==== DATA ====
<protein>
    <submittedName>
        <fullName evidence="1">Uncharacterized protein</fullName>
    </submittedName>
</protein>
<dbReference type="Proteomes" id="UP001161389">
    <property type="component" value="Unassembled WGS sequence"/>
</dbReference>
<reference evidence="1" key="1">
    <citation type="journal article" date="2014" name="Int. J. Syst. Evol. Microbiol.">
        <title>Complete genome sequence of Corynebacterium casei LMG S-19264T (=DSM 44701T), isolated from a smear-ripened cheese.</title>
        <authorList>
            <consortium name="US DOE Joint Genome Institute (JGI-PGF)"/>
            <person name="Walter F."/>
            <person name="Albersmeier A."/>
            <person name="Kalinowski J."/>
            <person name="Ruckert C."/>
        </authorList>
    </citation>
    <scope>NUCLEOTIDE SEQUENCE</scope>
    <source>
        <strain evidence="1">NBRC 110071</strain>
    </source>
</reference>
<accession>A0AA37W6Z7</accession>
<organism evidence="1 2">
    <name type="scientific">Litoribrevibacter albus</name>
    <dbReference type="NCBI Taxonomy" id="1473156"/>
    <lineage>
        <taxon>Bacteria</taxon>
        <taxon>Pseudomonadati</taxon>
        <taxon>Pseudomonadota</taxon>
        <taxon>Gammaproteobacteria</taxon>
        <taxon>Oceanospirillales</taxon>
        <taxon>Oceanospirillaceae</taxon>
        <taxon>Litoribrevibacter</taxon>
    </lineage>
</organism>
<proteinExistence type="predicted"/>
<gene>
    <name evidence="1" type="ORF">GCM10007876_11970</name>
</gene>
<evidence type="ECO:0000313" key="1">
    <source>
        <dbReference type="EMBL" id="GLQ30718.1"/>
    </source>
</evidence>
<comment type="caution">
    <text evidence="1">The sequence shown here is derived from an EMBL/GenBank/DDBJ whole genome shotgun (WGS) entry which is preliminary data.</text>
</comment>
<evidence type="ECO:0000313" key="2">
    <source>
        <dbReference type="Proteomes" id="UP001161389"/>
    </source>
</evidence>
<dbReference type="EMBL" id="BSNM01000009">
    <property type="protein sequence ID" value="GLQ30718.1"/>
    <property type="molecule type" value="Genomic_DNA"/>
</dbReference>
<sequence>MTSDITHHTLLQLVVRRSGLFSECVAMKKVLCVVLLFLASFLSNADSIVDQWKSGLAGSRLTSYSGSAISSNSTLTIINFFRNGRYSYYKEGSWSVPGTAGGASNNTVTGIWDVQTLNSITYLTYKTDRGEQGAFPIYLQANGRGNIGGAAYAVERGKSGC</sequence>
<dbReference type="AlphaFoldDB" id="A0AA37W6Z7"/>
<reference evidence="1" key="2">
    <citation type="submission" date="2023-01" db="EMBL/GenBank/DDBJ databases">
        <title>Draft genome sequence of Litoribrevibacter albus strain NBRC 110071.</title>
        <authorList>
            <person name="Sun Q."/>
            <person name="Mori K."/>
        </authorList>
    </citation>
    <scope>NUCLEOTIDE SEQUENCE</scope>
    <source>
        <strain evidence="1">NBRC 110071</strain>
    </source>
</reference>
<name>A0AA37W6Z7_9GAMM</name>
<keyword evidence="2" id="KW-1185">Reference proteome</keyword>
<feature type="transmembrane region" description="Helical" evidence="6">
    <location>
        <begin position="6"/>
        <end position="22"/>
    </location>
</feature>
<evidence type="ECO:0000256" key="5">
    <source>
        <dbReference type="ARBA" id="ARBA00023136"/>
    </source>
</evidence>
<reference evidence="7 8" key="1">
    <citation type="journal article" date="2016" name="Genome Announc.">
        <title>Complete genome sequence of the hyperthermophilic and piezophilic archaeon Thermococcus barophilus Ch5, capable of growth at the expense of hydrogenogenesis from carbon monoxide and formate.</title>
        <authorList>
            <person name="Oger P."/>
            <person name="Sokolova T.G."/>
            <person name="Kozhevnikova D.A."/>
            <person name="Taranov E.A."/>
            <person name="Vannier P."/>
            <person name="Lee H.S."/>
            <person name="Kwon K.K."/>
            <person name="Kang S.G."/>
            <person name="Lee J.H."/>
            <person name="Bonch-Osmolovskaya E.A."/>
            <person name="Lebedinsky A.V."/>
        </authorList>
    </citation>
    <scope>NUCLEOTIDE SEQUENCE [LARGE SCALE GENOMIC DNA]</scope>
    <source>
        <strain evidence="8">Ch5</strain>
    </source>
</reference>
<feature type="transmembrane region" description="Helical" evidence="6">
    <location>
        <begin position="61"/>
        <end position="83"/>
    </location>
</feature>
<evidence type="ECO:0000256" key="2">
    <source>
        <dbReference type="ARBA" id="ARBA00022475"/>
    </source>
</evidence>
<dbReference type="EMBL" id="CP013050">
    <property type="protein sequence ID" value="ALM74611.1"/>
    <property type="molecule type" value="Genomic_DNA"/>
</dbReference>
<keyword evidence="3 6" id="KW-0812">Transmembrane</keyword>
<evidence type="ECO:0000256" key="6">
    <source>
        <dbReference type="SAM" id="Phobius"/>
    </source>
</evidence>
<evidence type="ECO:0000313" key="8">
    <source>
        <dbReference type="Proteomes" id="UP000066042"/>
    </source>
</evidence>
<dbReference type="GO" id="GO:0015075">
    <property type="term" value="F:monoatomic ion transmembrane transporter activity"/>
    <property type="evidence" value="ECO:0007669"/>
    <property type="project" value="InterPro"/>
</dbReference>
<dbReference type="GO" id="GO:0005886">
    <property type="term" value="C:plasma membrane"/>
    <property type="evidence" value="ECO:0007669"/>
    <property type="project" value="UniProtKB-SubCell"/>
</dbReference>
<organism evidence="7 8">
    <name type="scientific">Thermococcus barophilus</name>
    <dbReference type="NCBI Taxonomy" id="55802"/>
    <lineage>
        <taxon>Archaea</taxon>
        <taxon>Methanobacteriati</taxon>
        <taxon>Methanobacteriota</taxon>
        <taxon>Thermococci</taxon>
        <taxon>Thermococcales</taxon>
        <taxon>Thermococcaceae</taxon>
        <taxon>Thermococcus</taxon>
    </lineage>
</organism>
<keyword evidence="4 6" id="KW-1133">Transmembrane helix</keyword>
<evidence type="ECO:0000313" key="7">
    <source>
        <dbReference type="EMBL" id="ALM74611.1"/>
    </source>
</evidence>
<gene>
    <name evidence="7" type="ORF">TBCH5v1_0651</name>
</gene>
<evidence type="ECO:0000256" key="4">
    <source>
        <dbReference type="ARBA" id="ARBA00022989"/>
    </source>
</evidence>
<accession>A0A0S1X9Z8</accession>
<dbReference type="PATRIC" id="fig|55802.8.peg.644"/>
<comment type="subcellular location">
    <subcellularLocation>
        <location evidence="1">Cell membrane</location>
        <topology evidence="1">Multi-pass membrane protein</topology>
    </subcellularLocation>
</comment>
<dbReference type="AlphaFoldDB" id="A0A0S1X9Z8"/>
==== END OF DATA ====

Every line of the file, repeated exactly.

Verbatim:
<protein>
    <submittedName>
        <fullName evidence="1">Uncharacterized protein</fullName>
    </submittedName>
</protein>
<dbReference type="Proteomes" id="UP001161389">
    <property type="component" value="Unassembled WGS sequence"/>
</dbReference>
<reference evidence="1" key="1">
    <citation type="journal article" date="2014" name="Int. J. Syst. Evol. Microbiol.">
        <title>Complete genome sequence of Corynebacterium casei LMG S-19264T (=DSM 44701T), isolated from a smear-ripened cheese.</title>
        <authorList>
            <consortium name="US DOE Joint Genome Institute (JGI-PGF)"/>
            <person name="Walter F."/>
            <person name="Albersmeier A."/>
            <person name="Kalinowski J."/>
            <person name="Ruckert C."/>
        </authorList>
    </citation>
    <scope>NUCLEOTIDE SEQUENCE</scope>
    <source>
        <strain evidence="1">NBRC 110071</strain>
    </source>
</reference>
<accession>A0AA37W6Z7</accession>
<organism evidence="1 2">
    <name type="scientific">Litoribrevibacter albus</name>
    <dbReference type="NCBI Taxonomy" id="1473156"/>
    <lineage>
        <taxon>Bacteria</taxon>
        <taxon>Pseudomonadati</taxon>
        <taxon>Pseudomonadota</taxon>
        <taxon>Gammaproteobacteria</taxon>
        <taxon>Oceanospirillales</taxon>
        <taxon>Oceanospirillaceae</taxon>
        <taxon>Litoribrevibacter</taxon>
    </lineage>
</organism>
<proteinExistence type="predicted"/>
<gene>
    <name evidence="1" type="ORF">GCM10007876_11970</name>
</gene>
<evidence type="ECO:0000313" key="1">
    <source>
        <dbReference type="EMBL" id="GLQ30718.1"/>
    </source>
</evidence>
<comment type="caution">
    <text evidence="1">The sequence shown here is derived from an EMBL/GenBank/DDBJ whole genome shotgun (WGS) entry which is preliminary data.</text>
</comment>
<evidence type="ECO:0000313" key="2">
    <source>
        <dbReference type="Proteomes" id="UP001161389"/>
    </source>
</evidence>
<dbReference type="EMBL" id="BSNM01000009">
    <property type="protein sequence ID" value="GLQ30718.1"/>
    <property type="molecule type" value="Genomic_DNA"/>
</dbReference>
<sequence>MTSDITHHTLLQLVVRRSGLFSECVAMKKVLCVVLLFLASFLSNADSIVDQWKSGLAGSRLTSYSGSAISSNSTLTIINFFRNGRYSYYKEGSWSVPGTAGGASNNTVTGIWDVQTLNSITYLTYKTDRGEQGAFPIYLQANGRGNIGGAAYAVERGKSGC</sequence>
<dbReference type="AlphaFoldDB" id="A0AA37W6Z7"/>
<reference evidence="1" key="2">
    <citation type="submission" date="2023-01" db="EMBL/GenBank/DDBJ databases">
        <title>Draft genome sequence of Litoribrevibacter albus strain NBRC 110071.</title>
        <authorList>
            <person name="Sun Q."/>
            <person name="Mori K."/>
        </authorList>
    </citation>
    <scope>NUCLEOTIDE SEQUENCE</scope>
    <source>
        <strain evidence="1">NBRC 110071</strain>
    </source>
</reference>
<name>A0AA37W6Z7_9GAMM</name>
<keyword evidence="2" id="KW-1185">Reference proteome</keyword>
<feature type="transmembrane region" description="Helical" evidence="6">
    <location>
        <begin position="6"/>
        <end position="22"/>
    </location>
</feature>
<evidence type="ECO:0000256" key="5">
    <source>
        <dbReference type="ARBA" id="ARBA00023136"/>
    </source>
</evidence>
<reference evidence="7 8" key="1">
    <citation type="journal article" date="2016" name="Genome Announc.">
        <title>Complete genome sequence of the hyperthermophilic and piezophilic archaeon Thermococcus barophilus Ch5, capable of growth at the expense of hydrogenogenesis from carbon monoxide and formate.</title>
        <authorList>
            <person name="Oger P."/>
            <person name="Sokolova T.G."/>
            <person name="Kozhevnikova D.A."/>
            <person name="Taranov E.A."/>
            <person name="Vannier P."/>
            <person name="Lee H.S."/>
            <person name="Kwon K.K."/>
            <person name="Kang S.G."/>
            <person name="Lee J.H."/>
            <person name="Bonch-Osmolovskaya E.A."/>
            <person name="Lebedinsky A.V."/>
        </authorList>
    </citation>
    <scope>NUCLEOTIDE SEQUENCE [LARGE SCALE GENOMIC DNA]</scope>
    <source>
        <strain evidence="8">Ch5</strain>
    </source>
</reference>
<feature type="transmembrane region" description="Helical" evidence="6">
    <location>
        <begin position="61"/>
        <end position="83"/>
    </location>
</feature>
<evidence type="ECO:0000256" key="2">
    <source>
        <dbReference type="ARBA" id="ARBA00022475"/>
    </source>
</evidence>
<dbReference type="EMBL" id="CP013050">
    <property type="protein sequence ID" value="ALM74611.1"/>
    <property type="molecule type" value="Genomic_DNA"/>
</dbReference>
<keyword evidence="3 6" id="KW-0812">Transmembrane</keyword>
<evidence type="ECO:0000256" key="6">
    <source>
        <dbReference type="SAM" id="Phobius"/>
    </source>
</evidence>
<evidence type="ECO:0000313" key="8">
    <source>
        <dbReference type="Proteomes" id="UP000066042"/>
    </source>
</evidence>
<dbReference type="GO" id="GO:0015075">
    <property type="term" value="F:monoatomic ion transmembrane transporter activity"/>
    <property type="evidence" value="ECO:0007669"/>
    <property type="project" value="InterPro"/>
</dbReference>
<dbReference type="GO" id="GO:0005886">
    <property type="term" value="C:plasma membrane"/>
    <property type="evidence" value="ECO:0007669"/>
    <property type="project" value="UniProtKB-SubCell"/>
</dbReference>
<organism evidence="7 8">
    <name type="scientific">Thermococcus barophilus</name>
    <dbReference type="NCBI Taxonomy" id="55802"/>
    <lineage>
        <taxon>Archaea</taxon>
        <taxon>Methanobacteriati</taxon>
        <taxon>Methanobacteriota</taxon>
        <taxon>Thermococci</taxon>
        <taxon>Thermococcales</taxon>
        <taxon>Thermococcaceae</taxon>
        <taxon>Thermococcus</taxon>
    </lineage>
</organism>
<keyword evidence="4 6" id="KW-1133">Transmembrane helix</keyword>
<evidence type="ECO:0000313" key="7">
    <source>
        <dbReference type="EMBL" id="ALM74611.1"/>
    </source>
</evidence>
<gene>
    <name evidence="7" type="ORF">TBCH5v1_0651</name>
</gene>
<evidence type="ECO:0000256" key="4">
    <source>
        <dbReference type="ARBA" id="ARBA00022989"/>
    </source>
</evidence>
<accession>A0A0S1X9Z8</accession>
<dbReference type="PATRIC" id="fig|55802.8.peg.644"/>
<comment type="subcellular location">
    <subcellularLocation>
        <location evidence="1">Cell membrane</location>
        <topology evidence="1">Multi-pass membrane protein</topology>
    </subcellularLocation>
</comment>
<dbReference type="AlphaFoldDB" id="A0A0S1X9Z8"/>